Lead Quality System and Compliance Consultant & Former Deputy Associate Commission of Regulatory Affairs at FDA
King & Spalding
Steven Niedelman serves as Lead Quality Systems and Compliance Consultant to the FDA & Life Sciences practice team at King & Spalding, LLP, specializing in regulatory, enforcement, and policy matters involving industries regulated by the U.S. Food and Drug Administration where he provides strategic advice, insight, and guidance to the medical device, pharmaceutical, biologics, tobacco and food industries. Mr. Niedelman retired from the Food and Drug Administration in 2006 after a 34-year distinguished career where he served as Deputy Associate Commissioner for Regulatory Affairs and as Chief Operating Officer of the Office of Regulatory Affairs. He also served as the Director and Deputy Director of FDA’s Office of Enforcement, where he also presided as Chairman of FDA’s Compliance Policy Council. Before joining the Office of Enforcement, Mr. Niedelman spent nearly 24 years throughout the Office of Compliance at the Center for Devices and Radiological Health. Mr. Niedelman has served as Vice President of the FDA Alumnae Association, is a member of the Medical Device Committee at the Food and Drug Law Institute, and is a member of the Editorial Review Board for Medical Device Summit and FDA News GMP publications directed at the pharmaceutical and medical devices industry.
Steven will be one of the distinguished speakers at the 5th Semi-Annual Medical Device Supplier Quality Conference and 6th Semi-Annual Medical Device Supplier Quality Conference.
Why is the Medical Device Supplier Quality Conference important for SQA executives?
The medical device industry continues to depend on outsourcing both domestically as well as internationally – to the extent that devices now accounts for 48% (51% including radiological products) of the 34+ million lines of FDA regulated product being offered for import in the US. Failure to have an effective supplier quality program, with sound Supplier Quality Agreements in place (especially at your most critical suppliers) places your company at risk for increased FDA oversight, product liability and potential recalls. It is the manufacturer’s responsibility to provide the level of oversight needed at their suppliers to ensure the devices they offer for sale are safe and effective, and without such an oversight program, whose importance is emphasized and discussed at the Q1 Supplier Quality Conference, executives cannot appreciate the value of assuring an effective program is in place at their firm, thereby increasing their exposure.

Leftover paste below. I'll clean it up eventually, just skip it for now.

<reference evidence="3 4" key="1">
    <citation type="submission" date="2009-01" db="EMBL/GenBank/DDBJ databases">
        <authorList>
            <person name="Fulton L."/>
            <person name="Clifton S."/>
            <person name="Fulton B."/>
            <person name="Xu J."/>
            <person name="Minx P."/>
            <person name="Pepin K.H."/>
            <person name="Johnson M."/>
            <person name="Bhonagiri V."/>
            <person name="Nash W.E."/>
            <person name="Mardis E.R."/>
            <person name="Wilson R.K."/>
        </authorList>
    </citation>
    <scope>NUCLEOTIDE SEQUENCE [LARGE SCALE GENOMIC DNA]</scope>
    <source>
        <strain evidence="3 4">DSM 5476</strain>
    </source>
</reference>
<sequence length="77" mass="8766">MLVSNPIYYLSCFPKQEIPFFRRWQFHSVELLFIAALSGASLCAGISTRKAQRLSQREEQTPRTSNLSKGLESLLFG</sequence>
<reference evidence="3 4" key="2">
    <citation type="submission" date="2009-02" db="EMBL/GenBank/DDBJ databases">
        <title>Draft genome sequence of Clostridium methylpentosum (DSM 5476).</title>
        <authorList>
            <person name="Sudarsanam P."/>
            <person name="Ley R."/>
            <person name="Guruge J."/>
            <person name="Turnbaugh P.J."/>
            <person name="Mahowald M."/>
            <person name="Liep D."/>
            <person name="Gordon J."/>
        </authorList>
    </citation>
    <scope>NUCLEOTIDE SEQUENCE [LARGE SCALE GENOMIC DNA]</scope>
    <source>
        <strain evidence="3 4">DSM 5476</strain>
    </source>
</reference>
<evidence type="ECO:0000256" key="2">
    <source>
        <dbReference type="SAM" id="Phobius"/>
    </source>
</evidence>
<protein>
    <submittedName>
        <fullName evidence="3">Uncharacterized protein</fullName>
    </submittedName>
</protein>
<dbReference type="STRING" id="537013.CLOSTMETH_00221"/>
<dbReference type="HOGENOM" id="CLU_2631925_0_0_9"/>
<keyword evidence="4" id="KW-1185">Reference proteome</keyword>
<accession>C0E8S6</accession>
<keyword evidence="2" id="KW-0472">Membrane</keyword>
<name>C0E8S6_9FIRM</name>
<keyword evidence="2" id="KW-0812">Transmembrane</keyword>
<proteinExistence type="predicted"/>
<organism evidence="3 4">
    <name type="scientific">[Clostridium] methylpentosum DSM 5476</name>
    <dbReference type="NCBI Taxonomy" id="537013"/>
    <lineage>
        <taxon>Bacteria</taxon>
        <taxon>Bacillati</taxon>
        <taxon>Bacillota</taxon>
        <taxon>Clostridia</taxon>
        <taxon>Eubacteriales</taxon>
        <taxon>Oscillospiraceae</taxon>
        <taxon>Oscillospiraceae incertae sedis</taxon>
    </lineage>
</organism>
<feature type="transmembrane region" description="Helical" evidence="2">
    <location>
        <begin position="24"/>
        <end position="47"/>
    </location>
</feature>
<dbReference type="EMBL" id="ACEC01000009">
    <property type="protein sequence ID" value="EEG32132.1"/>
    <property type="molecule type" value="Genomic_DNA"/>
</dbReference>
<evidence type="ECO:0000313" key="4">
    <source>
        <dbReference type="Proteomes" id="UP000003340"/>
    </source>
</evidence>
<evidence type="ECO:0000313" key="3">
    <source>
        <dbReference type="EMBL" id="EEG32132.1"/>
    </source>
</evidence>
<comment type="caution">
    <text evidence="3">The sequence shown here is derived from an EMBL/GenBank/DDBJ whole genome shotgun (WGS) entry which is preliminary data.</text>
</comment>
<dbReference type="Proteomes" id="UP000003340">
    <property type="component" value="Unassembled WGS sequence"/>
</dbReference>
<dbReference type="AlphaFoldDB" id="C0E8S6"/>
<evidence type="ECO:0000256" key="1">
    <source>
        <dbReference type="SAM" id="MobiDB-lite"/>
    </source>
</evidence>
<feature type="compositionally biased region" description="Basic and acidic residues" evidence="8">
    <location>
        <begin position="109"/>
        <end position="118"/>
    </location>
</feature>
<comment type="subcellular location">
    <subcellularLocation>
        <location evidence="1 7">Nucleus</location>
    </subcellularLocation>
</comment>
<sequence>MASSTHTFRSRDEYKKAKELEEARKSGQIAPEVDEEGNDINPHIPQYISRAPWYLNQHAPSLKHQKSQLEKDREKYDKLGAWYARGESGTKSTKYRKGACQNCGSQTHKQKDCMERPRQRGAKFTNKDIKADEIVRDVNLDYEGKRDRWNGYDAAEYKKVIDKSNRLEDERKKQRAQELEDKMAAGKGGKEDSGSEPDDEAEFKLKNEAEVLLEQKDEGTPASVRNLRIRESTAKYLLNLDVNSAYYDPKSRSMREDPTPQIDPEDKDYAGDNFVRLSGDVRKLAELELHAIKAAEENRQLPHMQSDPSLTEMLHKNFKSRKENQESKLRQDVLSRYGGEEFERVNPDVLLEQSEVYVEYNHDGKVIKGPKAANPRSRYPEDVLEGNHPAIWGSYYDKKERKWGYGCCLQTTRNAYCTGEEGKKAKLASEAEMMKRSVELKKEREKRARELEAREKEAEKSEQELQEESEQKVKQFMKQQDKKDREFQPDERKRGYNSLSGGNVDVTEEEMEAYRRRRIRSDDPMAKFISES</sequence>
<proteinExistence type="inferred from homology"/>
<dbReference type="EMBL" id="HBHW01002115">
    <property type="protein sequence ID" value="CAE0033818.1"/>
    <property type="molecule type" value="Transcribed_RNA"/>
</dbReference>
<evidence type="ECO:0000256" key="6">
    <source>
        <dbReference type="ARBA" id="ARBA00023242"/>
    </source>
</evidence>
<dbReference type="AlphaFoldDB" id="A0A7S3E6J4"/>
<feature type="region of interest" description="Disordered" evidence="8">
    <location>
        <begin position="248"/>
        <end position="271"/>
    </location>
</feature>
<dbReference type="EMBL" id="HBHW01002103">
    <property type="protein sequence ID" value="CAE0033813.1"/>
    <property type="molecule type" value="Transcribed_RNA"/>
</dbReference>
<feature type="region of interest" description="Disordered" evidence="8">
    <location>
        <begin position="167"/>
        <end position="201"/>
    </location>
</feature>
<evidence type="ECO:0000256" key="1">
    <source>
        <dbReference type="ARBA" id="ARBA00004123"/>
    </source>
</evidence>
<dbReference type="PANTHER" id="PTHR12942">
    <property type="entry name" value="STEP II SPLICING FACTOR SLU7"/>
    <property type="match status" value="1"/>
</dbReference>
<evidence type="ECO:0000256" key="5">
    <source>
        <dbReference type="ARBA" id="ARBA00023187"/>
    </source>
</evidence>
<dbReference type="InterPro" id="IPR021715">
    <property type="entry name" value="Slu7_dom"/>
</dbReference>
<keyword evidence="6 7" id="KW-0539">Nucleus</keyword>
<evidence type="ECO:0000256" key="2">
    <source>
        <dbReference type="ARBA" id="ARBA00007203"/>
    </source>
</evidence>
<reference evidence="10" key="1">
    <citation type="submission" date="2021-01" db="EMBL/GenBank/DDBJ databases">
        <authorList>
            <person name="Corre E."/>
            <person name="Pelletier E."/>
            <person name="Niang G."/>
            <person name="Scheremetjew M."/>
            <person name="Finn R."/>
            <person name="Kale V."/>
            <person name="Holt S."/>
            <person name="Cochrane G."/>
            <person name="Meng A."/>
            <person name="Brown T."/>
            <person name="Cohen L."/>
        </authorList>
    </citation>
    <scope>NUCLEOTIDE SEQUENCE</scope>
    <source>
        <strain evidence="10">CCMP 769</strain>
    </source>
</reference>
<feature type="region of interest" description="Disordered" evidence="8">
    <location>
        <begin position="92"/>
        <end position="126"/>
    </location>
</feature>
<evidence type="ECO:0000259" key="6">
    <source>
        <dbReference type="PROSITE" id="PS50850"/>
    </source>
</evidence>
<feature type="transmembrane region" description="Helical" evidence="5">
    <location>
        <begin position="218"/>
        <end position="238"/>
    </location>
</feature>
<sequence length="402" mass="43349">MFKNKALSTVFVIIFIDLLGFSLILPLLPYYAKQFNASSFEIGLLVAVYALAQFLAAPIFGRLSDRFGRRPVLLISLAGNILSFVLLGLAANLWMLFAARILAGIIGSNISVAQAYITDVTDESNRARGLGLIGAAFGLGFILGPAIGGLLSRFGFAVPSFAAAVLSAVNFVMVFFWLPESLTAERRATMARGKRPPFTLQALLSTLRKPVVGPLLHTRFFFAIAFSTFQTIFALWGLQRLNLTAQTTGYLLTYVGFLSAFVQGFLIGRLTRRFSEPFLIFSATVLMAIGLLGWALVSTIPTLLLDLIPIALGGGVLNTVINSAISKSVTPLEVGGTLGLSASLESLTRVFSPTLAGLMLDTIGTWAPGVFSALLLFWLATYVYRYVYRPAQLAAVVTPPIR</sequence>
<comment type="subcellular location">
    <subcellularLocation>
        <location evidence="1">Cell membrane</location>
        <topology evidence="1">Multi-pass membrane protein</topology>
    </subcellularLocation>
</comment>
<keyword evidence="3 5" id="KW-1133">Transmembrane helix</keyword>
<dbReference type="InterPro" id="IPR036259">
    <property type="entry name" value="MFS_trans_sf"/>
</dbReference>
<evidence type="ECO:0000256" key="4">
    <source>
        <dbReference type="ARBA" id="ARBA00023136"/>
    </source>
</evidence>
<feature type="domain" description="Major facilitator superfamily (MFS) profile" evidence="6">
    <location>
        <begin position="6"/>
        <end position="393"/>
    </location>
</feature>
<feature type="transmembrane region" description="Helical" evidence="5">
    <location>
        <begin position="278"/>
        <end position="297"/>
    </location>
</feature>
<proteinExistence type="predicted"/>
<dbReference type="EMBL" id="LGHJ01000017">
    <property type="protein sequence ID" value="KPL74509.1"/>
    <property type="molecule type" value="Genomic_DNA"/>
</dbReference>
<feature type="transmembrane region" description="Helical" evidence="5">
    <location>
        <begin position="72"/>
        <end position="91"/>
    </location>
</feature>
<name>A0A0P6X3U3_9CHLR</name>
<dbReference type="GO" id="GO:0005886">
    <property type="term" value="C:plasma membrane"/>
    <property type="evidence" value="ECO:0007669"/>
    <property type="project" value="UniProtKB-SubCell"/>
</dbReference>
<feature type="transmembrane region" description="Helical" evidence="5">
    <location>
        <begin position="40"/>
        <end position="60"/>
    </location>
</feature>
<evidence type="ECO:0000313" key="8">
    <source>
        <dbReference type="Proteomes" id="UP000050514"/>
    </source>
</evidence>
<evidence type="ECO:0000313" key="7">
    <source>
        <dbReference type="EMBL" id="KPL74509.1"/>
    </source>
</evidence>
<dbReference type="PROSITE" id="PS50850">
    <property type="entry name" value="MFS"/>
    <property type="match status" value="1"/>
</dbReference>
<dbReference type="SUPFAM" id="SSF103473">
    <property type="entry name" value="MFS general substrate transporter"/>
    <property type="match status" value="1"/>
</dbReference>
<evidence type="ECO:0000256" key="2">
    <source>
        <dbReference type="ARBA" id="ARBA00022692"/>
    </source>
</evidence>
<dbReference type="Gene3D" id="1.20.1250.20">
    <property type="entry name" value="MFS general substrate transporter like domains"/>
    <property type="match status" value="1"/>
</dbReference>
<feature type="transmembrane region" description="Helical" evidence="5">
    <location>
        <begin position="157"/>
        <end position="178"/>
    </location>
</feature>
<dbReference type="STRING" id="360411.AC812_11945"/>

What is one thing you hope to learn or discuss with your peers at this conference?
Fresh ideas on how supplier quality programs are being implemented at different firms, including supplier selection, monitoring, oversight and acceptance activities.
How is your team preparing for the transition to the new ISO 13485:2016?
Manufacturers should be obtaining whatever information they can glean for their notified bodies as well as other sources of training of what to expect as 13485:2016 becomes reality. Timeframes for implementation may seem far out – but consider- unlike FDA requirements, the new requirements do not “grandfather in” past practices or decisions – and will have a total impact on your QMS.
How can supplier quality teams better collaborate with suppliers?
Manufacturers should work collaboratively and in partnership with their suppliers by engaging them early in the design process so they are aware of their role, the function of the product or component they are supplying, and be willing to listen and engage the supplier in sharing their valuable ideas and thoughts that may enhance the quality and perhaps reduce cost of what is being outsourced. Suppliers have a lot of valuable knowledge and expertise that often is ignored, yet their services sought because of the quality of what they can provide.